Tissot Luxury Automatic For Men: Singapore Price And ReviewWritten by Alvin Wong
A ground-breaking Tissot model that all mechanical watch fans ought to know.
Once in a while, a watch arrives to shake things up so much that one’d think that the rest of the horological world ought to sit up, take notice, and sink into deep self-reflection.
Introduced in 2013, the Tissot Luxury Automatic is almost that kind of watch. That it didn’t quite make a seismic shift in how other brands think about offering better quality and value-for-money timepieces is, in our books, quite a travesty.
Not that Tissot really cares, we imagine. The Luxury Automatic collection, available in both gents and ladies’ models, appear to be doing swimmingly well, according to a brand representative. Four years after its launch, the collection continues to be in high demand – and here’s why.
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First up, don’t be fooled by the ‘Luxury’ prefix. The Luxury Automatic is rather affordable, starting from S$1,420 for a men’s model. In fact, the price tag belies the watch’s true value-for-money appeal, with the bulk of what you are paying for going into the watch’s epochal Powermatic 80 movement (below).
Although better known for its electronically driven, tactile technology watches, Tissot’s stature in modern mechanical watchmaking has been elevated by the Powermatic 80, developed in collaboration with movement making titan, ETA. (For the record, both ETA and Tissot operate under the auspices of the Swatch Group conglomerate.)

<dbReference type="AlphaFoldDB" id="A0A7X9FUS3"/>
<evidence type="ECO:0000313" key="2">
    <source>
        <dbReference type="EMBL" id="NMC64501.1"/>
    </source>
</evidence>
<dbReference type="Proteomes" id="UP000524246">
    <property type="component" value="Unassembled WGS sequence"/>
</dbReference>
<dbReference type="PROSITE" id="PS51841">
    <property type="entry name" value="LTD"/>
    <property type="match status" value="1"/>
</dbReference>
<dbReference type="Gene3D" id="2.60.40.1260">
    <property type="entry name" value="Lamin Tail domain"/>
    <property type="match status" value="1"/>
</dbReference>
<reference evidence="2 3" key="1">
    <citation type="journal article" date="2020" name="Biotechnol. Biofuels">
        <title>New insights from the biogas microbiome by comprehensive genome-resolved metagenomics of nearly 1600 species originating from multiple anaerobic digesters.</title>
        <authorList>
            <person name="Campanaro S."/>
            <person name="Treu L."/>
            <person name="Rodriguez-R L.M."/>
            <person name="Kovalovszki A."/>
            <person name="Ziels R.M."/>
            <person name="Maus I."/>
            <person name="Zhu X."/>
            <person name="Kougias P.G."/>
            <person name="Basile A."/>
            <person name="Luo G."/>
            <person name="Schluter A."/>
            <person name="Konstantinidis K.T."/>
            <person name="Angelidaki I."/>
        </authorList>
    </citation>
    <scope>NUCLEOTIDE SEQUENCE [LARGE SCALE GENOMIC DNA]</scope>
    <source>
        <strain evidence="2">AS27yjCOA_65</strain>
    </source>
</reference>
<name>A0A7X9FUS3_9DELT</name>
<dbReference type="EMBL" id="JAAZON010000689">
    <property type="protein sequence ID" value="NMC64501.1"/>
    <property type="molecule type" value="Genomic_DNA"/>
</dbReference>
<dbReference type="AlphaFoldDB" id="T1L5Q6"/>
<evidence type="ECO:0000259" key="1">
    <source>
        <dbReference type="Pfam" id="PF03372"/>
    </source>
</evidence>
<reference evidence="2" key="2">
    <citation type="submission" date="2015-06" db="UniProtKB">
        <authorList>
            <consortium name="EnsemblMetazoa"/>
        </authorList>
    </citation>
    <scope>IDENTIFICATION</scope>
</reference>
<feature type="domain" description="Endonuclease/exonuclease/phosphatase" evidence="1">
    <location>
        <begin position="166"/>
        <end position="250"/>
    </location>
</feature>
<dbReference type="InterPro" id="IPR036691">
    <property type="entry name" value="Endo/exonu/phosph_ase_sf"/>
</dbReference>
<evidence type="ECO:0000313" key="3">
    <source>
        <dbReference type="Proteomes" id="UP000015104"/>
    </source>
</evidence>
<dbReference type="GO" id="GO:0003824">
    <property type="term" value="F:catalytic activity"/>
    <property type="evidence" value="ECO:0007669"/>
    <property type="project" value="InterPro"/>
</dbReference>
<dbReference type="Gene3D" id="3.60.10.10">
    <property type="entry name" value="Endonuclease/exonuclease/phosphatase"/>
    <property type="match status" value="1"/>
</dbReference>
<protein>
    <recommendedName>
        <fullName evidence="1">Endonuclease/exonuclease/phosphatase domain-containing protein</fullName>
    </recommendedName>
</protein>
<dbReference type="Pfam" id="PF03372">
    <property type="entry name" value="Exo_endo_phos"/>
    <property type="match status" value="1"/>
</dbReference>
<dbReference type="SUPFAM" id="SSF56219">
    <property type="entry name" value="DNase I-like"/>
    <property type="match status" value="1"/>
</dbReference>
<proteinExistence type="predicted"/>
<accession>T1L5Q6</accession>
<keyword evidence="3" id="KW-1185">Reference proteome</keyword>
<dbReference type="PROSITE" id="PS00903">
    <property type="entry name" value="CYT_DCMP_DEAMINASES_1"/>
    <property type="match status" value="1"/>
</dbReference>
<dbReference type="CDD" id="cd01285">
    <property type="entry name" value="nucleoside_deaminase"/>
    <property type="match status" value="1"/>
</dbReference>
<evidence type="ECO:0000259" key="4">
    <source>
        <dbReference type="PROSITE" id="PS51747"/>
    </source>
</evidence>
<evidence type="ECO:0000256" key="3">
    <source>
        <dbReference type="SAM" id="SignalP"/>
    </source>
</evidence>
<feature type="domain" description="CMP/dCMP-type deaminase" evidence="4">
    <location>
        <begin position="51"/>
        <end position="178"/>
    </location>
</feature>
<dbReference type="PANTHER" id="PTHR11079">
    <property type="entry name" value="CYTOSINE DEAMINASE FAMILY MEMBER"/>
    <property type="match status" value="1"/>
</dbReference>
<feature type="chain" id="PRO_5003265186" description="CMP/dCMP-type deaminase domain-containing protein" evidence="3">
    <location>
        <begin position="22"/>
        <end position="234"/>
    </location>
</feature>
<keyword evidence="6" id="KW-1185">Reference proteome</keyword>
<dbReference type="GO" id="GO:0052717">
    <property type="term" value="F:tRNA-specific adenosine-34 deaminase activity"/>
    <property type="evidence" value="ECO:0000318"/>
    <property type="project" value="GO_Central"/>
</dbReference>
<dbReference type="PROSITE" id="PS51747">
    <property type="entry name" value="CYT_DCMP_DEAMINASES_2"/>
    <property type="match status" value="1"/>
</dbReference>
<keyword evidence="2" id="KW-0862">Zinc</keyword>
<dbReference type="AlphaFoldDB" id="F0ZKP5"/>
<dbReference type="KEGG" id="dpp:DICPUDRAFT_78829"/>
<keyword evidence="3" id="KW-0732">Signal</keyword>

As the name implies, the Powermatic 80 is a movement that promises up to 80 hours of power reserve. This puts other ‘normal’ mechanical movements in the shade, most offering between 36 and 48 hours of power reserve. Not only does the Powermatic 80 have greater stamina, it is also very precise; COSC-certified to guarantee deviations of not more than -4/+6 seconds per day. According to the brand, these winsome attributes are the result of a new spring barrel and regulation system.
If there is a bone to pick with the Luxury Automatic, it would be with its looks – a tad too dad-chic for our tastes, especially after knowing what we know about Tissot’s knack for dynamism and sportiness in its T-Touch series, which we reckon would be an ideal fit for the action-packed performance merits of the Powermatic 80 movement.
But like we said, it would be fussy to fault an otherwise near-perfect entry-level mechanical watch. And if one really wants to have the Powermatic 80 juice in other guises, the brand has used the movement in other models such as the Chemin Des Tourelles, Bridgeport, Vintage, Luxury Automatic Jungfraubahn and most recently, the Ballade Automatic. So take your pick, really.
|41mm, stainless steel with yellow gold or rose gold PVD coating options and see-through caseback|
|Black or silver with diamond-index options|
|Powermatic 80 automatic movement|
|Black leather or stainless steel bracelet|
|Hours, minutes, seconds, date|
S$1,420 (Black dial with black leather strap)
S$1,520 (Silver dial with metal bracelet)
S$1,880 (Black dial with diamonds with metal bracelet)
S$1,980 (Silver dial with bi-colour execution with diamonds with metal bracelet)
Alvin promises not to be a douche when talking about watches. He may have scoured the Basel and Geneva watch fairs for the past 15 years, and played an instrumental role to the growth of Singapore's pioneering horological and men's lifestyle publications, but the intrepid scribe seeks to learn something new with each story he writes.